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The Collaroy story - a cup of compassion. Pt 1

The Collaroy story - a cup of compassion. Pt 1

The Collaroy story - a cup of compassion. Pt 1

The Home of Rest at Collaroy, built with funds donated by Elizabeth Jenkins. Photograph courtesy of the Warringah Library.

By Major David Woodbury

A cup of tea for a sick, lonely old lady in the late 1800s was the catalyst for what has become an iconic Salvation Army ministry centre.

This one simple act of kindness performed, ignorant of its extraordinary outcome, established on Sydney’s Northern Beaches a substantial real estate holding for the organisation that was to become not only a centre for Salvation Army ministry but a valuable resource that would financially empower the fledgling organisation.

Collaroy today 1The Collaroy Centre in Sydney today.

The Army’s presence in this region connects to James Jenkins, a convicted thief sentenced to be transported to NSW, who arrived on board the Coromandel on 13 June 1802. On obtaining his release, James was involved in shipbuilding and farming and successfully gained land grants at Kissing Point.

After his death, much of his landholding came to his daughter, Elizabeth, who had already inherited land from Alexander McDonald, a family friend. By 1825, the Jenkins family owned most of the foreshore land from Mona Vale to Dee Why, around 1800 acres.

It was a visit to Elizabeth during her later years that was to set the scene for a substantial bequest to The Salvation Army. Having never married and being advanced in years, Elizabeth was discovered, sick, by a Salvation Army officer. A simple act of compassion, making the elderly lady a cup of tea, resulted in Elizabeth joining The Salvation Army and gifting various parcels of land on the Northern Beaches to the organisation.

In return for the gifts, the Army agreed to provide lifetime financial support to various members of the Jenkins family. Salvation Army history records that Elizabeth Jenkins was converted at one of the early corps, possibly Newtown or Waterloo, where she became a senior soldier. She was promoted to glory on 26 June 1900 and buried at what is now the Collaroy Centre.

The remaining part of her vast estate was bequeathed to The Salvation Army. Members of the Jenkins family contested the will; however, following lengthy court proceedings, The Salvation Army claim to the estate was upheld. A number of social initiatives were commenced on parts of the estate by the Army, including a farm for recently released prisoners, an alcoholic’s rehabilitation centre and homes for abandoned or orphaned children, as well as homes for elderly citizens.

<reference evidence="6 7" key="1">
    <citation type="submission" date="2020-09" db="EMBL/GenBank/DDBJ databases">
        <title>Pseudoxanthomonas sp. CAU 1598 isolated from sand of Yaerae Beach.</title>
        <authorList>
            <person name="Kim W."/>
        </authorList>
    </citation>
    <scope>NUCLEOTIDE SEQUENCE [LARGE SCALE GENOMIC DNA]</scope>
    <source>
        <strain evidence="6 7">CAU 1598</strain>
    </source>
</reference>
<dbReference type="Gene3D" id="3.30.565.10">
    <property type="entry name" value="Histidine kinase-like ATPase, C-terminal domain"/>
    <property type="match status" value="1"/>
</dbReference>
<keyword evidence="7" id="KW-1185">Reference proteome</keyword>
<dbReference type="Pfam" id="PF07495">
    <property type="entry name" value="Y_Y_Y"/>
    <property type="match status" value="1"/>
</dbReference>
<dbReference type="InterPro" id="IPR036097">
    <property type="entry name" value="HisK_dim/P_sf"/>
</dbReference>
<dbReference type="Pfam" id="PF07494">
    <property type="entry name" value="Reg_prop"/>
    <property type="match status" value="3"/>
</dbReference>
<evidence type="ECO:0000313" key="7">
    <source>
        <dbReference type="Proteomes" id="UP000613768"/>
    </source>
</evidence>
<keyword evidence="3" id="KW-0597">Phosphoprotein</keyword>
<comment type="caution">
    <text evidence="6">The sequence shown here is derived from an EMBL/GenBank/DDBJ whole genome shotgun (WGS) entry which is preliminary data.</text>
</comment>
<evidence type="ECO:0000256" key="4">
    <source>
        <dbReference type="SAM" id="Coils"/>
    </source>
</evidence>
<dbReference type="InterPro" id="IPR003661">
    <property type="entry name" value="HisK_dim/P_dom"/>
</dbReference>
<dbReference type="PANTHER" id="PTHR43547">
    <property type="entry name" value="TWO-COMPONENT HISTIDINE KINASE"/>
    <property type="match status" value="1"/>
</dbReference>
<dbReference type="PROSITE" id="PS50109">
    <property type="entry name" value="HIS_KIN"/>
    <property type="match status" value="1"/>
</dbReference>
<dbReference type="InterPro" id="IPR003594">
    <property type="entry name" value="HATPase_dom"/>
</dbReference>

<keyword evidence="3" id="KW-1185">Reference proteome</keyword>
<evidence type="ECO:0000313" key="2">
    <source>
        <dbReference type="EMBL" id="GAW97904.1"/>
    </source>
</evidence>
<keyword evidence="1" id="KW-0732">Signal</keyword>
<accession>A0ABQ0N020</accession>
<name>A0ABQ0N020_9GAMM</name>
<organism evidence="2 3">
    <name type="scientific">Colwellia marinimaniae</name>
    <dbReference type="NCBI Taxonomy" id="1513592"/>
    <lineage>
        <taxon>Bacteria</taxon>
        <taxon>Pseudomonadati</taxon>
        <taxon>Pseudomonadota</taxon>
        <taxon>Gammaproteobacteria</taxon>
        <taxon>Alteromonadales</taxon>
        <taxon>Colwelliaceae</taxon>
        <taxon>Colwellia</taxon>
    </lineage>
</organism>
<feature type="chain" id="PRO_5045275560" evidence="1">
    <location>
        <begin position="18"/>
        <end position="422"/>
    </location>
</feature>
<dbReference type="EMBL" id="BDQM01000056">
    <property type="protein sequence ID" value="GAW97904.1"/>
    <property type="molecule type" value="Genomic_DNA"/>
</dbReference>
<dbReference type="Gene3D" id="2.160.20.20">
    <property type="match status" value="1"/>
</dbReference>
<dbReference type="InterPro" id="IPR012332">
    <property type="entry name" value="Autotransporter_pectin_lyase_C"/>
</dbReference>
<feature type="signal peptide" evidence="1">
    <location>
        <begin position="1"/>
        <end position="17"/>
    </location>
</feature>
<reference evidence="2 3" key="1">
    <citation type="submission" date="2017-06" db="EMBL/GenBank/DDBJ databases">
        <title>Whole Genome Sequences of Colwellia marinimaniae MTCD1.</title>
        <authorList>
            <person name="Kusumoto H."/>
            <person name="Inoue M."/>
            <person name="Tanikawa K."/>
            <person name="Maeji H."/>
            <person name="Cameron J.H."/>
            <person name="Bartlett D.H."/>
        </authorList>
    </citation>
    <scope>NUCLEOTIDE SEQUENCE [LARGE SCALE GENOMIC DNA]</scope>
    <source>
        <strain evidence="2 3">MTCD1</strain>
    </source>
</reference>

Rapid progress

The first gift from Elizabeth Jenkins in 1885, of 30 acres of land on the shores of Narrabeen Lagoon, is now the site of Pipeclay Point Park. There followed other gifts of land in the Dee Why area and a donation of £400 for The Salvation Army to build in 1892, a Home of Rest for officers who had become unwell.

Collaroy mensAn early photo of the Men’s Home at Collaroy.

This building still stands on the Pacific Lodge Aged Care facility site. Obviously, the Home of Rest was in operation soon after, as the Illustrated Sydney News reported on Saturday 25 November 1893: “The Salvation Army have a resting house for their hard-worked officers, which is beautifully situated on the side of a hill overlooking the sea.”

It appears that some social ministry was already underway in 1891, with an article in the Australian Town and Country Journal of Saturday 3 January of that year reporting that “a four-acre plot of land is being cleared, it is said, for the purpose of supplying a reformatory in connection with The Salvation Army. The land, it is further understood, is the gift of a philanthropic maiden lady residing in the district”.

By 1896, an industrial farm had been established, and further expansion was well underway. The Sydney Morning Herald of Saturday 2 May 1896 reported: “During the week, Colonel Estill paid a visit of inspection to the labour industrial farm at Pittwater, between Manly and Narrabeen. He found that rapid progress was being made with the work and that several new departures were about to be made, the most important of these being the establishment of a dairy. There are now six men at work on the farm, and it is hoped that there will soon be 20.”

From a War Cryreport in early 1912, it appears that there were significant Salvation Army social enterprises in operation, including a Sanatorium for Inebriates, Home for Boys, Ladies’ Holiday Home, Industrial Farm, and Florence House, a home for girls.

Part 2 will appear next Friday

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